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A curious item of ironworks memorabilia

By Black Country Bugle  |  Posted: December 31, 2013

By Stuart McMaster

  • Hingley's Netherton Iron Works, as seen from the canal around 1910

  • A rare survivor from Hingley's Netherton Iron Works; a glass paperweight containing the names and telephone numbers of the factory's top tier

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OVER the previous three editions we've taken a look, thanks to some rare aerial photographs, at three of Hingley's iron works – at Netherton, Old Hill and Harts Hill.

But now we come back down to earth, and take a look at the firm from a very different perspective.

Shown here is a paperweight retrieved from Hingley's Netherton Ironvworks, dating from circa 1911, when it would have graced the desk of one or other of the factory's top brass. The paperweight provides a list of telephone numbers as well as contact names of Senior Managers and Directors associated with Netherton, Old Hill and Harts Hill Ironworks.

A brief resumé of the men behind the names listed, is as follows:

5. Mr Fletcher.

Joseph Ernest Fletcher, Consulting Engineer to Hingleys. Mr Fletcher, who joined Hingleys in 1904 (having previously worked for Charles Cammell & Co of Sheffield) was involved in the on-going development of several 'new design' specifications associated with the Hall's Patent Anchor which Hingleys were licensed to produce as sole manufacturers following an agreement with Hall's Patent Anchor Company Ltd of Sheffield. The 'Hall's Latest Improved Patent Anchor' design of 1910 is believed to have been used for manufacturing the large foredeck anchor and possibly the two smaller bow anchors installed on RMS Titanic which tragically sank in 1912.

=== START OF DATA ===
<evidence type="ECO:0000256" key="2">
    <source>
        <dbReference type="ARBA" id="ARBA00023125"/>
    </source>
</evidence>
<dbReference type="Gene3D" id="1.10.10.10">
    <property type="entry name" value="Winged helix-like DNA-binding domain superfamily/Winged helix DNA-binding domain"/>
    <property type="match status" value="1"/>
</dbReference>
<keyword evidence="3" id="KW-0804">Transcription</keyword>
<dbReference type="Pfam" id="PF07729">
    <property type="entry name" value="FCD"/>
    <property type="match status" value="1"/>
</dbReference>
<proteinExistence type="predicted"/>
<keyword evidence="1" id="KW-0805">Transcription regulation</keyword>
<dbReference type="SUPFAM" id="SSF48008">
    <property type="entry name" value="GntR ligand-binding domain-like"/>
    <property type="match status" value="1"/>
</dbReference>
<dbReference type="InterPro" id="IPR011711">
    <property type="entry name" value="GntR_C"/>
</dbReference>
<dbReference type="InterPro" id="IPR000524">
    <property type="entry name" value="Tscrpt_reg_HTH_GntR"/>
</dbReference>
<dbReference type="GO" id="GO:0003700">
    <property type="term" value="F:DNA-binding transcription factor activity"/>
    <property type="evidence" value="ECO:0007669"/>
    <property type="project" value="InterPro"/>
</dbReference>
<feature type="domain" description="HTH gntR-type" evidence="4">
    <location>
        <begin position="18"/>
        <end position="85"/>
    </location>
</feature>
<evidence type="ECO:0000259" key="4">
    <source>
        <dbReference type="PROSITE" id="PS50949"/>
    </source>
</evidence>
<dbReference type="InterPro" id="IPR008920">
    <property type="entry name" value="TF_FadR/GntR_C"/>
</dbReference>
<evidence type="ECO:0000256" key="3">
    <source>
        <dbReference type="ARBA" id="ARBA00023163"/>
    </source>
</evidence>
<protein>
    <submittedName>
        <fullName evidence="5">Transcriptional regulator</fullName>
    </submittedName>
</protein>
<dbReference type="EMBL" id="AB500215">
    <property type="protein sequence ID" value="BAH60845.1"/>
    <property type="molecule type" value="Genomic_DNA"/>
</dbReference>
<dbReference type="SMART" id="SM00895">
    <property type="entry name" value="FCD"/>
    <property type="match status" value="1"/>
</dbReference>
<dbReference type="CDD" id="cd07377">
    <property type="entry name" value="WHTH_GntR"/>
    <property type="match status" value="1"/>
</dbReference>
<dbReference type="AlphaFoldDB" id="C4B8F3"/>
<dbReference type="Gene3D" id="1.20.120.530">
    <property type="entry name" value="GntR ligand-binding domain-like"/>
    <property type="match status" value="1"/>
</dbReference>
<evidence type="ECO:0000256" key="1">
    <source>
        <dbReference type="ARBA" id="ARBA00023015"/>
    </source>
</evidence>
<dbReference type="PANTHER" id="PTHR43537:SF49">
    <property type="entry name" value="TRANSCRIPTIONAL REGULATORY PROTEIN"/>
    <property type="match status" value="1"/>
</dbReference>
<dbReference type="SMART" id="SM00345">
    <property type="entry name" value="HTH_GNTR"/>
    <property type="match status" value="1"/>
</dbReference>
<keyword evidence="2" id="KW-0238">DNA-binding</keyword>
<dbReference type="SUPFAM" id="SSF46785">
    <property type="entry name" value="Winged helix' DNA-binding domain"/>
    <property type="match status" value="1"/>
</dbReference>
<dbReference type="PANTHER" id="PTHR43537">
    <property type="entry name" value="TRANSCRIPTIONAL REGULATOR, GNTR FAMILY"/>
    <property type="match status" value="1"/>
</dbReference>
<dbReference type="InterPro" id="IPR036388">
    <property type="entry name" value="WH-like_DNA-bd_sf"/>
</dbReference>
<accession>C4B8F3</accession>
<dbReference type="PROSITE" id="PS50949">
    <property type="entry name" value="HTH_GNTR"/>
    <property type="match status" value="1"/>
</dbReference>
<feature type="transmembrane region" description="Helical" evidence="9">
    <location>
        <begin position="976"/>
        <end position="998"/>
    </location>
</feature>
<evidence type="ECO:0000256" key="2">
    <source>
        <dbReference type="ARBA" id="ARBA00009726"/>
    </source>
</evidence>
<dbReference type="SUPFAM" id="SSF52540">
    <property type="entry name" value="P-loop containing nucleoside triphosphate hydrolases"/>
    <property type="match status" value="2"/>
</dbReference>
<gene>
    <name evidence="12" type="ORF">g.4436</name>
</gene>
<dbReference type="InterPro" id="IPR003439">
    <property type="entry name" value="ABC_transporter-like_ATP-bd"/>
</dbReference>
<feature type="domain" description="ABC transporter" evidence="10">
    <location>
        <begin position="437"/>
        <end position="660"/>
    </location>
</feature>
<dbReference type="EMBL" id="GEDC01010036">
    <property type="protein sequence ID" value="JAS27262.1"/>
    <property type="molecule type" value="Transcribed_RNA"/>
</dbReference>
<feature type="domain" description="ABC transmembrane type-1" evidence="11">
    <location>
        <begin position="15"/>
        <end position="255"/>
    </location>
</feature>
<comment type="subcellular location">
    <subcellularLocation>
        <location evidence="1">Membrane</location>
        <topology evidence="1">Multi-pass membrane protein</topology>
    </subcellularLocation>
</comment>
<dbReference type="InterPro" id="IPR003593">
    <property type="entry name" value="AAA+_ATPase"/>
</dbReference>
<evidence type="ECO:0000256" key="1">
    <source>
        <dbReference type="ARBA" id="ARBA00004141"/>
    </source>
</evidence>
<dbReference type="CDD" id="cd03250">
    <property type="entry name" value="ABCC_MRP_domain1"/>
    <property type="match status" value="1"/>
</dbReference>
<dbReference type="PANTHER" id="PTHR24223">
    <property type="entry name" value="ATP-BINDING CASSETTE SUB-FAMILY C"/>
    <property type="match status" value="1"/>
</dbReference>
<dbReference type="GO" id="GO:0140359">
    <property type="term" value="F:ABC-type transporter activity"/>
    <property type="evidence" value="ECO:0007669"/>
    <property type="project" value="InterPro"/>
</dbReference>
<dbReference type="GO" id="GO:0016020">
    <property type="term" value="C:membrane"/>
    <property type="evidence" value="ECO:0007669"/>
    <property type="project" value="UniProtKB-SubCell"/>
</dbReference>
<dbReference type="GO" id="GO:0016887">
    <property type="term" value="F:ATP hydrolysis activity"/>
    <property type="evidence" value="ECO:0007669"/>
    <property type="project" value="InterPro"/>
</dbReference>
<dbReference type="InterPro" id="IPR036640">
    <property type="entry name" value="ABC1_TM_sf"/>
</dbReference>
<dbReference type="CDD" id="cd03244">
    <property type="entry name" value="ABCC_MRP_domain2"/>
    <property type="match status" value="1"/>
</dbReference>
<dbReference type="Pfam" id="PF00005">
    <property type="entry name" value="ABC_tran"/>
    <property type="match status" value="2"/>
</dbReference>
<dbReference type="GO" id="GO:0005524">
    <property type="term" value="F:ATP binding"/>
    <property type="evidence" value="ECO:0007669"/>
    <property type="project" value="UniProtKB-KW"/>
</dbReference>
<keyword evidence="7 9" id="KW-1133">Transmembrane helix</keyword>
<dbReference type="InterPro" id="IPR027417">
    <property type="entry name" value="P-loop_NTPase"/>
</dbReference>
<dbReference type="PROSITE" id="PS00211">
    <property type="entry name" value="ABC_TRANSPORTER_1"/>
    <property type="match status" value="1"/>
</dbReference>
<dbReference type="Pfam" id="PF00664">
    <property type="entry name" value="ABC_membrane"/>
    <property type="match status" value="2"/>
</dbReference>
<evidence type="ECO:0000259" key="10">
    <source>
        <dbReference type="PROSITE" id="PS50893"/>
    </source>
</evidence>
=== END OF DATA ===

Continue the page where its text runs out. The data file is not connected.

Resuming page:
9. Mr Homer.

Mr Homer is believed to be Senior Manager of the Chain Works at Old Hill Ironworks.

13. Mr Simms.

George Frederick Simms, Director and former owner of George Hartshorne & Co Marine Works of Netherton, which merged with Hingleys in 1907.

15. Mr Howell.

Charles Edward Howell, appointed Director in 1911.

17. Mr Trinham.

Col. James Samuel Trinham, Director, with responsibilities for personnel and administration.

18. Mr Smith.

Edward Henry Smith, appointed Director in 1911 and in 1919 was appointed Director of Coombs Wood Colliery.

20. Sir George Hingley.

Sir George Benjamin Hingley (1850-1918), Chairman. Sir George's father was Hezekiah Hingley (1825-1865) son of Noah Hingley (1796-1877) founder of the company.

21. Mr Lloyd

Cyril Edward Lloyd (1877-1963), Director. Joined Hingleys in 1908 as a Director and in 1918 was appointed Chairman after the death of Sir George Hingley.

25. Mr Glaze.

Mr Glaze is believed to be Senior Manager of the Marine Works at Netherton Iron Works.

26. Mr B Hingley.

Harry Bertram Hingley(1872-1957), Senior Manager of Harts Hill Iron Works, and appointed Director of the Works in 1918. Bertram Hingley's father was Samuel Hingley (1829-1901) son of Noah Hingley (1796-1877) founder of the company).

The paperweight referred to was kindly presented to the writer, as a keepsake, by Margaret Harris of Pedmore, daughter of Ted Hodgkiss who was the last manager of the chain works at Netherton. The chain works closed down in 1960 when Hingley's ceased producing wrought iron by the puddling process.

I would also like to acknowledge much appreciated historical information drawn from Kenneth Mallin's book: Noah Hingley, The World's Premier Manufacturer of Ships' Anchors and Cables in the period 1890-1918, and information provided by Reg Ball, Reg Cooper and Ken Taylor, former staff employees of Hingleys, Netherton; Ray Weaver former employee of Thos. Bantock & Co, Cradley Heath, Mick Beech, Managing Director of C. Beech & Sons (Netherton) Ltd and Ron Moss, Local Historian.

If any reader has past associations with, or an interest in Hingley's, then both Stuart and the Bugle would be pleased to hear from you.

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